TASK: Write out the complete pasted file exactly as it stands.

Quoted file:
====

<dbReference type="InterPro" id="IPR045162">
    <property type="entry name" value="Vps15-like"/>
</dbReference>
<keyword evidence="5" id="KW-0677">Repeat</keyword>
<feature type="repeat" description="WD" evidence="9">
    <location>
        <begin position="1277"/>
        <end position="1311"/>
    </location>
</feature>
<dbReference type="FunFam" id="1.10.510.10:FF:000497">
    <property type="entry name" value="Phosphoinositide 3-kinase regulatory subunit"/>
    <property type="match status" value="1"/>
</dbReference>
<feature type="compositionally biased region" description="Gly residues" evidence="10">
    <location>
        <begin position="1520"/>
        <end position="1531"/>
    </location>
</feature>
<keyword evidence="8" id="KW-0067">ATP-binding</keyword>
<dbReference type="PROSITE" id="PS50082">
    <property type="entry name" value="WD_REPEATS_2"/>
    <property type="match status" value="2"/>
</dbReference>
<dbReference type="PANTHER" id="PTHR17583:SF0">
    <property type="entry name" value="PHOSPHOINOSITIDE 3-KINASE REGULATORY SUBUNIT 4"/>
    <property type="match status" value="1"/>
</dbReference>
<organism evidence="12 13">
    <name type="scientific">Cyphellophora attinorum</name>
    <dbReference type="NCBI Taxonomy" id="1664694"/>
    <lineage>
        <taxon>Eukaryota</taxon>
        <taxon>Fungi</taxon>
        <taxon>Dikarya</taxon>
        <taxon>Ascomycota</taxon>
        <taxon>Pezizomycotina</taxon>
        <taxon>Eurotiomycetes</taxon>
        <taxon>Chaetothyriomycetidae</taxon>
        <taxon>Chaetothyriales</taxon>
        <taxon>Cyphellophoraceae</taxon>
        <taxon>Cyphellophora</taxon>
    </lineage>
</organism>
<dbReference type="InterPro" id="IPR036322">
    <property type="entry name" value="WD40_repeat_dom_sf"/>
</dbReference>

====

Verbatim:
<dbReference type="InterPro" id="IPR045162">
    <property type="entry name" value="Vps15-like"/>
</dbReference>
<keyword evidence="5" id="KW-0677">Repeat</keyword>
<feature type="repeat" description="WD" evidence="9">
    <location>
        <begin position="1277"/>
        <end position="1311"/>
    </location>
</feature>
<dbReference type="FunFam" id="1.10.510.10:FF:000497">
    <property type="entry name" value="Phosphoinositide 3-kinase regulatory subunit"/>
    <property type="match status" value="1"/>
</dbReference>
<feature type="compositionally biased region" description="Gly residues" evidence="10">
    <location>
        <begin position="1520"/>
        <end position="1531"/>
    </location>
</feature>
<keyword evidence="8" id="KW-0067">ATP-binding</keyword>
<dbReference type="PROSITE" id="PS50082">
    <property type="entry name" value="WD_REPEATS_2"/>
    <property type="match status" value="2"/>
</dbReference>
<dbReference type="PANTHER" id="PTHR17583:SF0">
    <property type="entry name" value="PHOSPHOINOSITIDE 3-KINASE REGULATORY SUBUNIT 4"/>
    <property type="match status" value="1"/>
</dbReference>
<organism evidence="12 13">
    <name type="scientific">Cyphellophora attinorum</name>
    <dbReference type="NCBI Taxonomy" id="1664694"/>
    <lineage>
        <taxon>Eukaryota</taxon>
        <taxon>Fungi</taxon>
        <taxon>Dikarya</taxon>
        <taxon>Ascomycota</taxon>
        <taxon>Pezizomycotina</taxon>
        <taxon>Eurotiomycetes</taxon>
        <taxon>Chaetothyriomycetidae</taxon>
        <taxon>Chaetothyriales</taxon>
        <taxon>Cyphellophoraceae</taxon>
        <taxon>Cyphellophora</taxon>
    </lineage>
</organism>
<dbReference type="InterPro" id="IPR036322">
    <property type="entry name" value="WD40_repeat_dom_sf"/>
</dbReference>